Table 1 The characteristics of patients who received flow cytometry validation

CD8+MAIT cells in responders show higher expression of cytotoxicity-related genes

Because of the significantly increased proportion of CD8+MAIT subtypes in responders and the important role of T cells in the tumor immune microenvironment, we focused on the molecular characteristics of CD8+MAIT cells in this study. We scored cytotoxicity by analyzing the expression of cytotoxicity-related genes in the R and NR groups. Compared to non-responders, responders had significantly higher expression of cytotoxicity-related genes in CD8+MAIT cells(Fig. 3A), including CCL4, KLRG1, PRF1, NCR3, NKG7, GZMB, and KLRK1(Fig. 3B). To study the interactions between different cells, we analyzed the incoming and outgoing signal strengths of each cell type in the responders and non-responders. CD8+MAIT had relatively strong cell-cell communication, and CD8+MAIT from responders had stronger outgoing signal strength than that from non-responders (Fig. 3C). Furthermore, CD8+MAIT from responders showed relatively strong signals for NK cells, MPs, and CD8+Tem cells (Fig. 3D). To further elucidate the specific ways in which different immune cell types interact, we analyzed the molecular pathways involved in cell-cell communication. The outgoing signals from responders-derived CD8+MAIT cells had relatively higher enrichment in CD99, ANNEXIN, CD48, SEMA4, LIGHT, CD6, and TGFβ-related molecular pathways (Supplementary Fig. 3).

CD8+MAIT cells in responders cohort with higher CXCR6 expression

CXCR6 is a chemokine receptor that exerts its biological effects by binding to its ligand CXCL16[25]. CXCR6 enhances the response of colorectal cancer and melanoma cells to PD-1 blockade treatment[23]. Consistent with previous studies, CXCR6 was highly expressed in responders-derived CD8+MAIT cells (Fig. 2E). Therefore, we investigated the potential correlation between CXCR6 expression and the response of NSCLC cells to anti-PD-1/PD-L1 therapy. Using pseudo-time analysis, we confirmed that CXCR6 expression was relatively higher in the CD8+MAIT cluster (Fig. 4A). Moreover, through UMAP clustering analysis and violin plots, we found that CXCR6 was significantly upregulated in responder-derived CD8+MAIT cells, while it was barely expressed in non-responders (Fig. 4B-C). Flow cytometry revealed that the proportion of CD186+ (CXCR6+) CD8+MAIT cells was much higher in responders-derived CD8+MAIT cells compared to those from non-responders (42.1% VS 26.7%, P = 0.0119) (Fig. 4D-E). We conducted multiplex immunofluorescence staining of tumor tissues from both groups. An elevated percentage of tumor-infiltrating CXCR6+CD8+MAIT cells was observed (18 responders and 14 non-responders; 47.44% VS 26.72%, P = 0.0274) (Fig. 4F-G).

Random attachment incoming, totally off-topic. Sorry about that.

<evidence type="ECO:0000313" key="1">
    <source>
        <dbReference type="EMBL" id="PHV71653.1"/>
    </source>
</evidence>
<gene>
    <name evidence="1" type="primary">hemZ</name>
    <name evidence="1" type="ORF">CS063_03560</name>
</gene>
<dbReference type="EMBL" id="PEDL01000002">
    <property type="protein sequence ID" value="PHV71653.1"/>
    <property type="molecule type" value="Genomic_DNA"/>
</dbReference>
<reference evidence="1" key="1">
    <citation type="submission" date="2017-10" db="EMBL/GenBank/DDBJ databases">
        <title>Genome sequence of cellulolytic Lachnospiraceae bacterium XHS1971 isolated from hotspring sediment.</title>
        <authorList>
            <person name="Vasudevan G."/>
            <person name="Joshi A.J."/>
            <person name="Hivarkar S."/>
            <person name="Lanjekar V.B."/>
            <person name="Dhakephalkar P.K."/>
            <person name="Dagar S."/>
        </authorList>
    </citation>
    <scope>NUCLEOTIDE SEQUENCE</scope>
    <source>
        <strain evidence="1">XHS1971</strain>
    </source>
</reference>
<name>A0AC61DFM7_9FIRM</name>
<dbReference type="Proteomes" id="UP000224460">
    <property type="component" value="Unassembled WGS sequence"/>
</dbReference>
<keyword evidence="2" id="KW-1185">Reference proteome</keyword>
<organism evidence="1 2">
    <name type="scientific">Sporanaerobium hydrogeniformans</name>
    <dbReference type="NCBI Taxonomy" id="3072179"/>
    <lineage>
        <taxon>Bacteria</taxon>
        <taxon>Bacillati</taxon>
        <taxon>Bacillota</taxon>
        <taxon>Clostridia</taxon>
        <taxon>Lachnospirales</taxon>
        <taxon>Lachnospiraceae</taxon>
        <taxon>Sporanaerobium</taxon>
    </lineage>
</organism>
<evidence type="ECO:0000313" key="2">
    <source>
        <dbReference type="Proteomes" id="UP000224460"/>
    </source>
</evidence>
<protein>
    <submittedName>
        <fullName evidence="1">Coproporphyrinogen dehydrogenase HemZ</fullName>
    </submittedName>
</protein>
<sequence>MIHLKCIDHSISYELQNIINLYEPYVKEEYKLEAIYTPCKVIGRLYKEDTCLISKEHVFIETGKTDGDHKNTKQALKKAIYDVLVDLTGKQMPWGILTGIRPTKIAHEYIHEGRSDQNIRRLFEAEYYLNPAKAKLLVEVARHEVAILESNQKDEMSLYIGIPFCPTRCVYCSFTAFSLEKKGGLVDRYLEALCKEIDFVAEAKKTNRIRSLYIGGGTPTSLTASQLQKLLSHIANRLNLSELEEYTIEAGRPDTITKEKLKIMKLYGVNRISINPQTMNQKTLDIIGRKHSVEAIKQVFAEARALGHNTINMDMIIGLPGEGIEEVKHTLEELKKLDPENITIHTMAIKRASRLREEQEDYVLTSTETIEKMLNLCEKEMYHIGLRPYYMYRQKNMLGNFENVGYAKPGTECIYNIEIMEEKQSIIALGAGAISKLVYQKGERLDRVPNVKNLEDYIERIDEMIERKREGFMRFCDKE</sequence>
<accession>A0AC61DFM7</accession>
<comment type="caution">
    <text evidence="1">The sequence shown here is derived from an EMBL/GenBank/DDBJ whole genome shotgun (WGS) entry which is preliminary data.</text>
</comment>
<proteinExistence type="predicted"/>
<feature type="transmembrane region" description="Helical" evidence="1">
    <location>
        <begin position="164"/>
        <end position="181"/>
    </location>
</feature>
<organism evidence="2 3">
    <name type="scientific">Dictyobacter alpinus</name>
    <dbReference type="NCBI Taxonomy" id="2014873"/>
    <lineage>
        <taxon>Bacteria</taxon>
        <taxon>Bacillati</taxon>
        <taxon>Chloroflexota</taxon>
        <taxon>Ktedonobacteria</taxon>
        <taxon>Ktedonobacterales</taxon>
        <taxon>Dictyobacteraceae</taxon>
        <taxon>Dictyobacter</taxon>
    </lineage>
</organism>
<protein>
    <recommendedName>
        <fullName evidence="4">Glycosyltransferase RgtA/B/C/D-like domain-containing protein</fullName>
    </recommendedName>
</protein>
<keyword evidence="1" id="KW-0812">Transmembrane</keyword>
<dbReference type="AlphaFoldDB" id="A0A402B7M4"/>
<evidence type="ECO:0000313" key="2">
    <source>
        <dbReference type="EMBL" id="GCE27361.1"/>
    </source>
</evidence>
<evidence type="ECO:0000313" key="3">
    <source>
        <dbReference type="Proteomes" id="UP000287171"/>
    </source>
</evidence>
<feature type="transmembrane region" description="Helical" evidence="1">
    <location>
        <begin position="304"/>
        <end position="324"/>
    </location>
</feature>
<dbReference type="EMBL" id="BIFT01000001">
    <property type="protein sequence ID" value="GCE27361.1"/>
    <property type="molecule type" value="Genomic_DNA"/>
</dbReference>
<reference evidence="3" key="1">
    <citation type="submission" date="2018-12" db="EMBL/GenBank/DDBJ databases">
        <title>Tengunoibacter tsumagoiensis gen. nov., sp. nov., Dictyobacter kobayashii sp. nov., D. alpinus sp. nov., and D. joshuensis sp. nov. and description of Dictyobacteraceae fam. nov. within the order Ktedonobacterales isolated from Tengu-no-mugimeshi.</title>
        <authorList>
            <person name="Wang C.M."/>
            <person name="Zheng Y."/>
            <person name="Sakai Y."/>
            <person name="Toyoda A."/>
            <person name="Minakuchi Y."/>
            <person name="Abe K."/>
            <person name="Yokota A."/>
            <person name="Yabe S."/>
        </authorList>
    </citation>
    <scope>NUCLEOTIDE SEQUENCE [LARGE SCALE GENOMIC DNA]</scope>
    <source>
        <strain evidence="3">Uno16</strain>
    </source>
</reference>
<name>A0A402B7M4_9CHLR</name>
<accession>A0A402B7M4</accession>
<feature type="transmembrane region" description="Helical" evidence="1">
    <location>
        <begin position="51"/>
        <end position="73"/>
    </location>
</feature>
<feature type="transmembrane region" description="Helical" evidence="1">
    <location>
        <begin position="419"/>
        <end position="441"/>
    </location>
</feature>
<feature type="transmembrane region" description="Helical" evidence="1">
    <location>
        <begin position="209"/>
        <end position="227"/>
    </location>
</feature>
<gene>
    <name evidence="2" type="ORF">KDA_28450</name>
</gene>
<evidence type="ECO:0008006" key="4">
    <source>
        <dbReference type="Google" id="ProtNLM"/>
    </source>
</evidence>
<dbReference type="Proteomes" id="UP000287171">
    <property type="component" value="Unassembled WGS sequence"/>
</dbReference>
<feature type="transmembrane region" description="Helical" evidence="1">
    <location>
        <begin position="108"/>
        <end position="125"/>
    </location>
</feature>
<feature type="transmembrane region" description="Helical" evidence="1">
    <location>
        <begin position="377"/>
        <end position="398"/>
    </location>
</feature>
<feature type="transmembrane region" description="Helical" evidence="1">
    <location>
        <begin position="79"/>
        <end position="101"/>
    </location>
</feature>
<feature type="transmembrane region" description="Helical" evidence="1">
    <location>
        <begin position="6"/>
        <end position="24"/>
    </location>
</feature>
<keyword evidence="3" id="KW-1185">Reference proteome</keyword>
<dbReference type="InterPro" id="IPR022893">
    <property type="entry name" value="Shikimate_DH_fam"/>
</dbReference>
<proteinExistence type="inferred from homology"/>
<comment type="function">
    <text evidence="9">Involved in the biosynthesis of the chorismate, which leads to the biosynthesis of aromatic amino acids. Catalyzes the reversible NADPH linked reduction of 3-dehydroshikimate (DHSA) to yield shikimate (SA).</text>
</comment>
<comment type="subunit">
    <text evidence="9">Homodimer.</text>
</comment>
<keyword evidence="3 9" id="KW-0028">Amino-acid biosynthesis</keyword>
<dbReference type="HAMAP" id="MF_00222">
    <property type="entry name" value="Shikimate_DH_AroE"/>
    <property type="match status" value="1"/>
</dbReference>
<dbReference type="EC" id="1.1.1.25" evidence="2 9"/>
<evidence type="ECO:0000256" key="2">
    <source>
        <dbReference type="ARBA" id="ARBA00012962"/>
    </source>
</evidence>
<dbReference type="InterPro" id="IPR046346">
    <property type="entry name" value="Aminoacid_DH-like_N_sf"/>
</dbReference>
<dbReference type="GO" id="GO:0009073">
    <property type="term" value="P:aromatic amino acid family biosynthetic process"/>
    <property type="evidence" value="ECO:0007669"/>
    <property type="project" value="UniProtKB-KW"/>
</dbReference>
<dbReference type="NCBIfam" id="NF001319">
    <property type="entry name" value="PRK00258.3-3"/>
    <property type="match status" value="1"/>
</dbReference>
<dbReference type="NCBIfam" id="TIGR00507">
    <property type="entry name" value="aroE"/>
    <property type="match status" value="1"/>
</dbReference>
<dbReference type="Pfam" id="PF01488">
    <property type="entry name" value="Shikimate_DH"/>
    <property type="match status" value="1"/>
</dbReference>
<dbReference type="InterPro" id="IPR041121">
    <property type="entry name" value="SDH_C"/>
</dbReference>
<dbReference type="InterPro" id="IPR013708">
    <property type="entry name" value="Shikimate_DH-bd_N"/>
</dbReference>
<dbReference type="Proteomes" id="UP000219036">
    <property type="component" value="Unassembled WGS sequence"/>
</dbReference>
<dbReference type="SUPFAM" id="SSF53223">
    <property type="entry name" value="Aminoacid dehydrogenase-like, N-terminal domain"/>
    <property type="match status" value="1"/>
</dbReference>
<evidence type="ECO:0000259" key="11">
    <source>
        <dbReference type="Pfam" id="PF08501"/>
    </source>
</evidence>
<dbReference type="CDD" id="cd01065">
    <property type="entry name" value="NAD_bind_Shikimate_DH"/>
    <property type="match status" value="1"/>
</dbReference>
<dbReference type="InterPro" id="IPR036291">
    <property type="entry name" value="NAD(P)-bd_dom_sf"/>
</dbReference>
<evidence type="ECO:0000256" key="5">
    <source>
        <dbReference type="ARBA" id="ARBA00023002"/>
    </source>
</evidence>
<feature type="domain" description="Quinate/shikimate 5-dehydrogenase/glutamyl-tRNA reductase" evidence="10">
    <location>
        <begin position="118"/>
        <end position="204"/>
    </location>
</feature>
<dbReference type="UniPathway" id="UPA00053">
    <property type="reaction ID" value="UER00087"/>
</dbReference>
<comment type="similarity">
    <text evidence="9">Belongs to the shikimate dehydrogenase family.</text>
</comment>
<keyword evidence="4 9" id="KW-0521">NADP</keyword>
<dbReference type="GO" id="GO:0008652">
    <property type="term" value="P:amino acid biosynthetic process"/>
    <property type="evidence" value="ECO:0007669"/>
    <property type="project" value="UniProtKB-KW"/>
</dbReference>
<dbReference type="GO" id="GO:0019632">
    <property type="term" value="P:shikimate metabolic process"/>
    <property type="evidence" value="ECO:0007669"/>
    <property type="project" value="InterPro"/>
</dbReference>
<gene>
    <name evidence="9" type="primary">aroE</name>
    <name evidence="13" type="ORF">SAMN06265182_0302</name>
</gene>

Fig. 4
figure 4

CD8+MAIT in responders cohort with higher CXCR6 expression. (A) Pseudo-time analysis for CXCR6 expression in different T-cell subtypes. (B) UMAP analysis for CXCR6 expression in responders and non-responders-derived CD8+MAIT cells. (C) Violin plots for CXCR6 expression in responders and non-responders-derived different T-cell subtypes. (D) Flow cytometric analysis of responders and non-responders-derived PBMCs by labeling CD3, CD8, CD161, TCR α7.2 and CD186 (18 responders vs. 12 non-responders). (E) The percentage of CD186+ (CXCR6+) CD8+MAIT cells in CD8+MAIT cells in responders and non-responders from cytometric analysis(P = 0.041). (F-G) Tumor tissues stained by immunofluorescence for CD8, TCR Vα7.2, CXCR6 in responders and non-responders and the summary data (47.44% VS 26.72%, P = 0.0274).

CXCR6 in responders is associated with cytotoxicity of CD8+MAIT cells

We found that 99% of the CXCR6 high-expressing CD8+MAIT cells were from responders (Fig. 5A). Based on the single-cell transcriptomic profile, we analyzed the differentially expressed genes between CXCR6-high and CXCR6-low CD8+MAIT cells, as shown in Fig. 5B. Additionally, we conducted GO pathway analysis to identify genes enriched in different signaling pathways in CD8+MAIT cells with different levels of CXCR6 expression. Differentially expressed genes were significantly enriched in RNA catabolic process, translational initiation, mRNA catabolic process, nuclear-transcribed mRNA catabolic process, and nonsense-mediated decay in CXCR6 high-expressing CD8+MAIT cells, while positive regulation of NF-kappa B translation factor activity-related genes were significantly enriched in CXCR6 low-expressing CD8+MAIT cells (Fig. 5C). Cytotoxicity scoring analysis confirmed that CXCR6 high-expressing CD8+MAIT cells exhibited significant enrichment of cytotoxicity-related genes compared to CXCR6 low-expressing CD8+MAIT cells (Fig. 5D), including CST7, GNLY, KLRG1, NKG7, and PRF1 (Fig. 5E).

Fig. 5
figure 5

CXCR6 in responders was associated with cytotoxicity of CD8+MAIT cells. (A) The components of CXCR6-high and CXCR6-low CD8+MAIT cells. (B) Differentially expressed genes between CXCR6-high and CXCR6-low CD8+MAIT cells. (C) GO analysis for upregulated (left) and downregulated (right) pathways in CXCR6-high CD8+MAIT cells. (D) Cytotoxicity scoring for CXCR6-high and CXCR6-low CD8+MAIT cells. (E) Differentially expressed cytotoxic genes between CXCR6-high and CXCR6-low CD8+MAIT cells (<0.05)